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Fluorescence Approaches to Growing Macromolecule CrystalsTrace fluorescent labeling, typically < 1%, can be a powerful aid in macromolecule crystallization. Precipitation concentrates a solute, and crystals are the most densely packed solid form. The more densely packed the fluorescing material, the more brightly the emission from it, and thus fluorescence intensity of a solid phase is a good indication of whether one has crystals or not. The more brightly fluorescing crystalline phase is easily distinguishable, even when embedded in an amorphous precipitate. This approach conveys several distinct advantages: one can see what the protein is doing in response to the imposed conditions, and distinguishing between amorphous and microcrystalline precipitated phases are considerably simpler. The higher fluorescence intensity of the crystalline phase led us to test if we could derive crystallization conditions from screen outcomes which had no obvious crystalline material, but simply "bright spots" in the precipitated phase. Preliminary results show that the presence of these bright spots, not observable under white light, is indeed a good indicator of potential crystallization conditions.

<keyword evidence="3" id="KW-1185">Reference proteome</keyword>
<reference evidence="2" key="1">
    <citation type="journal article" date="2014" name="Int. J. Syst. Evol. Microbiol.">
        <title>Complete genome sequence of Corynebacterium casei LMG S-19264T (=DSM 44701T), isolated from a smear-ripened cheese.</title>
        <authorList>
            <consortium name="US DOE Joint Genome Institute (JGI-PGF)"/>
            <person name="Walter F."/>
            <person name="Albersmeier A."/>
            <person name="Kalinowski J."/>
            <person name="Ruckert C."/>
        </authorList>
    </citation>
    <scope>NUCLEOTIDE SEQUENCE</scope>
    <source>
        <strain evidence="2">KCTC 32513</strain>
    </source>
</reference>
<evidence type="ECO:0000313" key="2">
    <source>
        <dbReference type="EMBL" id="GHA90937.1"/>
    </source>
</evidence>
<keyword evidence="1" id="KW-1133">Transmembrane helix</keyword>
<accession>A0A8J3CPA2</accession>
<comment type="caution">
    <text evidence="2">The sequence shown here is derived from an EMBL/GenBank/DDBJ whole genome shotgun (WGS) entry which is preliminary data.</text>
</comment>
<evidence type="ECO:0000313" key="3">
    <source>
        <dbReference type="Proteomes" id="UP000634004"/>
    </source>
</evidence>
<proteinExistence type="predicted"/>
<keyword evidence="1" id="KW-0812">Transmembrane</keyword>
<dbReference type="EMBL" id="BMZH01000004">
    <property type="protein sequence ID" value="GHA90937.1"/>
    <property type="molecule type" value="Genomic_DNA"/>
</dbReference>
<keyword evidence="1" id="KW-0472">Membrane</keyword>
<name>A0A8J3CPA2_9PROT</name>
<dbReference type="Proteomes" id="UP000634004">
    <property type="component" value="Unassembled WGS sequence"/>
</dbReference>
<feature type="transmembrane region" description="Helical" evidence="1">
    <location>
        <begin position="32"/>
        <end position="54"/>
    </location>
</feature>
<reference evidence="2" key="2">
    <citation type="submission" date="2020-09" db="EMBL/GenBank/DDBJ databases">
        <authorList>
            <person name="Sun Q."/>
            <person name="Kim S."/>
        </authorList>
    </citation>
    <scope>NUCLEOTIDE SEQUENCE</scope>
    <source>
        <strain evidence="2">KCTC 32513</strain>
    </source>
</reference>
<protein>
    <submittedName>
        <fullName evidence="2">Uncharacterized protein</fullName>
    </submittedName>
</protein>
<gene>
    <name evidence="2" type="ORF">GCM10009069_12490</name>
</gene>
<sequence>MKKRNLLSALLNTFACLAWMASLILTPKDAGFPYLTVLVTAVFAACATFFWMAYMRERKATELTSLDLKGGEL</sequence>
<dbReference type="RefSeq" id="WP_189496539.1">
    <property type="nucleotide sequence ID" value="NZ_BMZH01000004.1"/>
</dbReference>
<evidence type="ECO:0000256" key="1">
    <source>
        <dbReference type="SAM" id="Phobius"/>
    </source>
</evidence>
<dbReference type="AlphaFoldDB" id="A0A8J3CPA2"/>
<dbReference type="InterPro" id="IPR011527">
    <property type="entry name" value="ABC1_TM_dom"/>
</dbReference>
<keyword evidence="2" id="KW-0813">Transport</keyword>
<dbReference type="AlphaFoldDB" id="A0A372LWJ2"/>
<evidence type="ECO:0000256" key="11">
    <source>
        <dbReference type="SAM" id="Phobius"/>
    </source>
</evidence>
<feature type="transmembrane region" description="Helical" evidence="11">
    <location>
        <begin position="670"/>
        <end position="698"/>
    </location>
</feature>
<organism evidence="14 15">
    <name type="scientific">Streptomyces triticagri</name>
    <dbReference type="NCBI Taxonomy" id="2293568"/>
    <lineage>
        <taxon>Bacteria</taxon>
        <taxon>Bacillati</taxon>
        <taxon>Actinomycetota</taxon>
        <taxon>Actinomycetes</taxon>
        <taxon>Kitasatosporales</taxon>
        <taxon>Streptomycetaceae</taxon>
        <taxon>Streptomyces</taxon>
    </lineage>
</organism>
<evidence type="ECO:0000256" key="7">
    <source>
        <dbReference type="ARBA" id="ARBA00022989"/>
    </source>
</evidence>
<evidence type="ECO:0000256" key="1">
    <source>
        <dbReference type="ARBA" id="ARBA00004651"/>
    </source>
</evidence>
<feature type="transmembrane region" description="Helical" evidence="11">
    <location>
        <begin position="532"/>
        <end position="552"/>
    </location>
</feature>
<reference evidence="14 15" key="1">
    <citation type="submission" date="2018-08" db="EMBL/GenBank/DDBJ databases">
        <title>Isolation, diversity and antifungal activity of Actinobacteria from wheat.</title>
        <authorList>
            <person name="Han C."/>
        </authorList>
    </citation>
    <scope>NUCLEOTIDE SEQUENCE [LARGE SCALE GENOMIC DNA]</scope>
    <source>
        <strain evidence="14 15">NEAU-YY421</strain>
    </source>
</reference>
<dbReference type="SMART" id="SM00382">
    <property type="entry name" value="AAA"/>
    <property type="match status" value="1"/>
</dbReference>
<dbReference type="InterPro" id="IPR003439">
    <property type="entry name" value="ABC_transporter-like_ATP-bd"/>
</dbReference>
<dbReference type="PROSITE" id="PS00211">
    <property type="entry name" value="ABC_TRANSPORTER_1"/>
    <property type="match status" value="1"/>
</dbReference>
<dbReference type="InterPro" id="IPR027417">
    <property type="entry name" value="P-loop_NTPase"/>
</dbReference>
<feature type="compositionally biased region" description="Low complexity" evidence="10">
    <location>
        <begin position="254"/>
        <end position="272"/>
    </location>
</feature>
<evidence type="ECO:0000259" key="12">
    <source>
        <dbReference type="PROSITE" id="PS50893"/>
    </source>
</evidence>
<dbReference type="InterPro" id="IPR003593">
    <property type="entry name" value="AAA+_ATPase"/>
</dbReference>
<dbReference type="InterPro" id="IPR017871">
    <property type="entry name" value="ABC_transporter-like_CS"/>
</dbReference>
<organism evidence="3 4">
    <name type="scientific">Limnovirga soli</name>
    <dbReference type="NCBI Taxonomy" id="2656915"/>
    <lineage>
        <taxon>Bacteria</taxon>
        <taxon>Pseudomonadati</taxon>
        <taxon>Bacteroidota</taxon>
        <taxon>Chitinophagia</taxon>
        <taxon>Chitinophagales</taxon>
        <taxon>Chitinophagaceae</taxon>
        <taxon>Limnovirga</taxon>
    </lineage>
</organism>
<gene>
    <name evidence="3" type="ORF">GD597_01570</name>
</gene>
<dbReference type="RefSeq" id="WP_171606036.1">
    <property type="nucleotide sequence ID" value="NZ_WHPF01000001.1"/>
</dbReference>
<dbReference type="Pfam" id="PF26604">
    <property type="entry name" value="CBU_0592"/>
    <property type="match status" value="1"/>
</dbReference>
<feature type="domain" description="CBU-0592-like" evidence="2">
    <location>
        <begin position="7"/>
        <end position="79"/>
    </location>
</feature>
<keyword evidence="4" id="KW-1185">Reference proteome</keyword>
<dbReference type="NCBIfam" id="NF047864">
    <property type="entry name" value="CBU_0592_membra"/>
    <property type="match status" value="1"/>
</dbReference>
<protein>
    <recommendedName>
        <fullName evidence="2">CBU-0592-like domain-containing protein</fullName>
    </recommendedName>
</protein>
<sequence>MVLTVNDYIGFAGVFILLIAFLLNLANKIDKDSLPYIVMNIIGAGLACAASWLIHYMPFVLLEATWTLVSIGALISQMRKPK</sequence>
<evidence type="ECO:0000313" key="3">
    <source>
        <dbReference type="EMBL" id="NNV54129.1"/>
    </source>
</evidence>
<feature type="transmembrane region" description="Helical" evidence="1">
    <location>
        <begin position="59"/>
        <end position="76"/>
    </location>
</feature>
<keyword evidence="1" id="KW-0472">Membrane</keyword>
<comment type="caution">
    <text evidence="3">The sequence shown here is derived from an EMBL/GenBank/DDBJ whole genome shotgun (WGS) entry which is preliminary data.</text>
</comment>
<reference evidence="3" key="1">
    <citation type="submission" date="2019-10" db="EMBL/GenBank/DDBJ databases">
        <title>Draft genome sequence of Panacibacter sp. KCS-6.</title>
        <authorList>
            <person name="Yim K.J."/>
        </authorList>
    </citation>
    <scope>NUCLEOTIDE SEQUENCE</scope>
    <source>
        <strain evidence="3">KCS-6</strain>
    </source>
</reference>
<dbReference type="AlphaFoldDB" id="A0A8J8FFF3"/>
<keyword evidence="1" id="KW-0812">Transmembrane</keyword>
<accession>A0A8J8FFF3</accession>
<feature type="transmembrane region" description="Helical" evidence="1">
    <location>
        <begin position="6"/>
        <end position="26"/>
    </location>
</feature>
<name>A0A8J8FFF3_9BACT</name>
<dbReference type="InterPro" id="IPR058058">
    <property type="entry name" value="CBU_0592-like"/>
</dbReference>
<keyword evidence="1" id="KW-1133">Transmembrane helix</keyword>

Document ID
Acquisition Source
Marshall Space Flight Center
Document Type
Pusey, Marc
(NASA Marshall Space Flight Center Huntsville, AL, United States)
Forsythe, Elizabeth
(Nektar Therapeutics Huntsville, AL, United States)
Achari, Aniruddha
(Raytheon Information Technology and Scientific Services Huntsville, AL, United States)
Date Acquired
August 24, 2013
Publication Date
January 1, 2006
Subject Category
Chemistry And Materials (General)
Funding Number(s)
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